So you’re riding along the road, and your rear derailleur starts to click. What do you do? Pull over and flip your expensive carbon bike upside down? Do that and risk throwing off your shifting for good, scratching your saddle, or ruining your shifters altogether. So, how in the heck do you spin the cranks and shift at the same time without someone there to help you? Here’s a quick technique I saw a Pro Tour mechanic use while checking a cyclist’s bike during a practice ride. Try it out on the side of the road, and not only will it make your work easier, you’ll also look pretty darn legit.
- Take the bike by the nose of the saddle and use that as a hook to hang on the back of your neck. It sounds awful and uncomfortable, but I’ve used this tip several times and it works much more easily than it might seem.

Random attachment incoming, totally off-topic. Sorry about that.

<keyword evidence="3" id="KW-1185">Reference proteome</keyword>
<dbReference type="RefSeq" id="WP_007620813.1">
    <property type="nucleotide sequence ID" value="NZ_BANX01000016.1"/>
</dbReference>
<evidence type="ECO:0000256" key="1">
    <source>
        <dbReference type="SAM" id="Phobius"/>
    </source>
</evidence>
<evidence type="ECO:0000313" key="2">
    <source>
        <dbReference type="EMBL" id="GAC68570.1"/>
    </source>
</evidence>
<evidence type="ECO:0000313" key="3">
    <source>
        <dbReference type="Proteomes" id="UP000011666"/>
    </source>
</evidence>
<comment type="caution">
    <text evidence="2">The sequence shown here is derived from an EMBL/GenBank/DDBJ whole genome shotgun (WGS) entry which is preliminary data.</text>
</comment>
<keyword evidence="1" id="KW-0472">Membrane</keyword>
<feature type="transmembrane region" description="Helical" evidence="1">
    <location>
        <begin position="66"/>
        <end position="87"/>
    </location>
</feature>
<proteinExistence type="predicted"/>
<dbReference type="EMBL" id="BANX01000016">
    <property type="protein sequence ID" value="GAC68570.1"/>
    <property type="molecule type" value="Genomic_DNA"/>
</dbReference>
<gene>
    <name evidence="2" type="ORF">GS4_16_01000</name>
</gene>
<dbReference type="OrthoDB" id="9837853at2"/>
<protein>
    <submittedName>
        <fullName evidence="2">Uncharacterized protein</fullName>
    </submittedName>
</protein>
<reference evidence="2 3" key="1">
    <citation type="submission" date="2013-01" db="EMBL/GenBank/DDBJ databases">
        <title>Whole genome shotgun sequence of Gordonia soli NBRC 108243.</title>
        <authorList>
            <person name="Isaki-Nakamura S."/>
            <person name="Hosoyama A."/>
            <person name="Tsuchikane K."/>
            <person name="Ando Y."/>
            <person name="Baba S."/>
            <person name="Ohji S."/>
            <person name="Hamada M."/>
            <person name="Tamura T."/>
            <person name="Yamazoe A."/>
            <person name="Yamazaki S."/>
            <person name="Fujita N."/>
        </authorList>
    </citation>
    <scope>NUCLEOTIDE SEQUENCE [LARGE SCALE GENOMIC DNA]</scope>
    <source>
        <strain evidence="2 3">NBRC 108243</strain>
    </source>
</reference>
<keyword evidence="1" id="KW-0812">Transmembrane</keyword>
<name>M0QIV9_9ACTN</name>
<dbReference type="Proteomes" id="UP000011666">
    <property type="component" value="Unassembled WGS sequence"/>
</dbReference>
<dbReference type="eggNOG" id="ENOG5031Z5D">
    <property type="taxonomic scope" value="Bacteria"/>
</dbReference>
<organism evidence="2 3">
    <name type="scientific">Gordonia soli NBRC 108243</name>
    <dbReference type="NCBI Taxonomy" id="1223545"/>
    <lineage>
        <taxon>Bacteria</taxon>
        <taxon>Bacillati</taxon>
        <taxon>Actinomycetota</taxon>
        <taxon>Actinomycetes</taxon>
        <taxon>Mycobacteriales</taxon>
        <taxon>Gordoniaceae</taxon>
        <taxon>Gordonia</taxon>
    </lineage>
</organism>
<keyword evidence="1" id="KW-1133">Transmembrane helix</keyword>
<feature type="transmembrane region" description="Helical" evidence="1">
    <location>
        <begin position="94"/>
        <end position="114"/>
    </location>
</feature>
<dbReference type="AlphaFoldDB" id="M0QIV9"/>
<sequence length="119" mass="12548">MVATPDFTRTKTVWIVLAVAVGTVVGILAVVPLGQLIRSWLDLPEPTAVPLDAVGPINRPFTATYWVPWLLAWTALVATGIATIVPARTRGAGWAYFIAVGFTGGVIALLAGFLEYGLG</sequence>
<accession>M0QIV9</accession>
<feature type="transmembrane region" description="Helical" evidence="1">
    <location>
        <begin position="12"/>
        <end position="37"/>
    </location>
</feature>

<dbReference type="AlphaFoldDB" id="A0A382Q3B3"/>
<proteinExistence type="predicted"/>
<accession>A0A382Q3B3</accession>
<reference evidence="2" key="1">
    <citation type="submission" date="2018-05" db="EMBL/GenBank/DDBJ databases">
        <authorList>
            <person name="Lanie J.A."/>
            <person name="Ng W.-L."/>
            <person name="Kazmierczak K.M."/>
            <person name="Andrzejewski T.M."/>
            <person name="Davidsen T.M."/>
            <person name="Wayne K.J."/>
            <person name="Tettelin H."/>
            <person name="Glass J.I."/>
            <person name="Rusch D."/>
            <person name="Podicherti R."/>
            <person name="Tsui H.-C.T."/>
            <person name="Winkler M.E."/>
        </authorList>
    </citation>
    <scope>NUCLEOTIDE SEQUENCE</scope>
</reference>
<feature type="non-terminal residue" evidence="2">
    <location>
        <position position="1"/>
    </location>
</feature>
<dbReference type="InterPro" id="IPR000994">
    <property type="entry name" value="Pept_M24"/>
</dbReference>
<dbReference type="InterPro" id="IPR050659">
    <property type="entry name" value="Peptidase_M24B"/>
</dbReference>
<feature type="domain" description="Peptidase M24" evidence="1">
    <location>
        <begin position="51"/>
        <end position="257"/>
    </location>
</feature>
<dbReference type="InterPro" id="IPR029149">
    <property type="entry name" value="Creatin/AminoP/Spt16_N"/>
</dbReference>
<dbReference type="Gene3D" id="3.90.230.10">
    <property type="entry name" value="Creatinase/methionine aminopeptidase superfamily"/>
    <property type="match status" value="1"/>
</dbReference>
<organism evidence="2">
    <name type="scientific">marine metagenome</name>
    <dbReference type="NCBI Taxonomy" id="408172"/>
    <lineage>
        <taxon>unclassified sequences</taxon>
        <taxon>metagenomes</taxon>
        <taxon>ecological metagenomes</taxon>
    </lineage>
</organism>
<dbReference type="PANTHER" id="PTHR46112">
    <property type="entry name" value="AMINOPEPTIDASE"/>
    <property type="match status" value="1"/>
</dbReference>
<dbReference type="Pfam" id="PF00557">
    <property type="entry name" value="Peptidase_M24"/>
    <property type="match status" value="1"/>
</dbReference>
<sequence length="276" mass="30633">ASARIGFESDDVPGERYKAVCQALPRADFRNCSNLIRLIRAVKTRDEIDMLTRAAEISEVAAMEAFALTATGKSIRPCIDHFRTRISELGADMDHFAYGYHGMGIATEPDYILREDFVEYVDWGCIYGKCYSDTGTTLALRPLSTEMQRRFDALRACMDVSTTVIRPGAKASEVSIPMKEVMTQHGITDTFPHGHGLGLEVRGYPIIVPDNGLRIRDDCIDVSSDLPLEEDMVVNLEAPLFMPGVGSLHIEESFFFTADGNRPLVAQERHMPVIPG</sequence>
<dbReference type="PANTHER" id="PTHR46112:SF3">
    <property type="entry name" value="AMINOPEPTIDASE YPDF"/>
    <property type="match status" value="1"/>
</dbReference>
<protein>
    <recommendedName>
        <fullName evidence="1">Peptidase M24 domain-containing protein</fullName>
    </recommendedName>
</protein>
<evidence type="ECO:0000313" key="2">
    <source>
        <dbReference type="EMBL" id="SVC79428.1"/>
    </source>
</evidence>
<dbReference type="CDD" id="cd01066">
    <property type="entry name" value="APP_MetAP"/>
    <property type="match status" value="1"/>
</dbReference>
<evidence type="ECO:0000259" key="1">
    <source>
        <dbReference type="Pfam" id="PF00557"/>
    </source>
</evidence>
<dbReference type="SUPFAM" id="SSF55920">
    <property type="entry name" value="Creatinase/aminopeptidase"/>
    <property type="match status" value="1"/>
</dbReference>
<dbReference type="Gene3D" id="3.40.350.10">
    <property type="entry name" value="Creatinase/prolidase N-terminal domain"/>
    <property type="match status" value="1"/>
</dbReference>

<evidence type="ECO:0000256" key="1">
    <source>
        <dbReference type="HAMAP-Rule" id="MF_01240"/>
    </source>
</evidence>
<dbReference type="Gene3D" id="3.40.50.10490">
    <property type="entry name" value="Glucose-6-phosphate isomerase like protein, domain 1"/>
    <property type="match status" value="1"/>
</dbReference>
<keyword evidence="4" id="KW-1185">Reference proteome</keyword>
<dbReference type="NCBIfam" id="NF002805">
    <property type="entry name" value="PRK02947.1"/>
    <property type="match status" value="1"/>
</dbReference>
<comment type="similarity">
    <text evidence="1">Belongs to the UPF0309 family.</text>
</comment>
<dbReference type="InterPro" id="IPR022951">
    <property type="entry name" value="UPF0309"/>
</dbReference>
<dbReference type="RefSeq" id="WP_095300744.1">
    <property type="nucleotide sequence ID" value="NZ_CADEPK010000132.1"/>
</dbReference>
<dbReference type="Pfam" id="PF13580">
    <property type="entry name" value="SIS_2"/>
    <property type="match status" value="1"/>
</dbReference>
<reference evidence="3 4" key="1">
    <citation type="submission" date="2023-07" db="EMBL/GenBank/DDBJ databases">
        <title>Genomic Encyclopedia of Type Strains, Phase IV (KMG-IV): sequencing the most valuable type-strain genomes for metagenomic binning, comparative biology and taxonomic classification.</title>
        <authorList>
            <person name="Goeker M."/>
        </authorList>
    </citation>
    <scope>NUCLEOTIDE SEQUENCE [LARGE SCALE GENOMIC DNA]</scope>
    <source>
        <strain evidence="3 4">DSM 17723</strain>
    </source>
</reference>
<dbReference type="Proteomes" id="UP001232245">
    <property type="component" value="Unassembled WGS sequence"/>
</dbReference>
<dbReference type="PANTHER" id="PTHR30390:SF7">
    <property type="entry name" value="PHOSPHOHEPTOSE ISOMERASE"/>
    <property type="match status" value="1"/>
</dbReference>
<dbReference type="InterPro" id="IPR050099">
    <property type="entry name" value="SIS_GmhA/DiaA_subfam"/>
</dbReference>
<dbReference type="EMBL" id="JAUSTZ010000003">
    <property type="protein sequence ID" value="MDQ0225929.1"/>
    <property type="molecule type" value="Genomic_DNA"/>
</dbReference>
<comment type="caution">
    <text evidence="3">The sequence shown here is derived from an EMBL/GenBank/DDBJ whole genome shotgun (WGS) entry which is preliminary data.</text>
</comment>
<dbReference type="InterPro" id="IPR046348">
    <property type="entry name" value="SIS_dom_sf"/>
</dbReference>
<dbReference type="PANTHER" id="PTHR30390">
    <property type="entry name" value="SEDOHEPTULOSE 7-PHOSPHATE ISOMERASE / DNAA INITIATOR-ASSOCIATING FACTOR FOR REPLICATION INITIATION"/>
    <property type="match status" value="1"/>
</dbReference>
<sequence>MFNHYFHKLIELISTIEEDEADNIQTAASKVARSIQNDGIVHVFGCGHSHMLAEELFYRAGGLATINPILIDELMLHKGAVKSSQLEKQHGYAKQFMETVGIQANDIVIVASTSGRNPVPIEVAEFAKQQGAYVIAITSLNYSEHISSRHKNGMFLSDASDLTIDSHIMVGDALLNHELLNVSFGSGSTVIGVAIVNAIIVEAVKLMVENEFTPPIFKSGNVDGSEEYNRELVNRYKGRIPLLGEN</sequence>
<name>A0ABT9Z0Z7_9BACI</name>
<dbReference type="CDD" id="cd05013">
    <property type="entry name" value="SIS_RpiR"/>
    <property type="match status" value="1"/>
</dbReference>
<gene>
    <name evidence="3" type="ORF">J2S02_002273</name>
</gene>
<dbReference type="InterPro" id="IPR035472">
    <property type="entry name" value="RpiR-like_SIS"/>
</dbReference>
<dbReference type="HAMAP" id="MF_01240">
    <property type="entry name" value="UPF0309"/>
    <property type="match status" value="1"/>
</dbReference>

- With the saddle on the back of your neck, let the bike hang in front of you. You’ll have both hands free to adjust your derailleurs.
- Use one hand to spin the cranks and the other to shift both the front and rear derailleurs. You can twist barrel adjusters as needed, and perform any necessary fine tuning.
For a more involved repair, you’ll probably need more than a few simple tweaks of the cabling. If you’re at risk of ruining your chainrings or derailleurs, head straight to your local bike shop or home. Or better yet, give your friend a call and have them drive you there.
As should be obvious, you might be careful using this technique if you have back or neck problems. Also, if your bike is steel or even a heavier aluminum frame, this may be a bit more difficult with the added weight.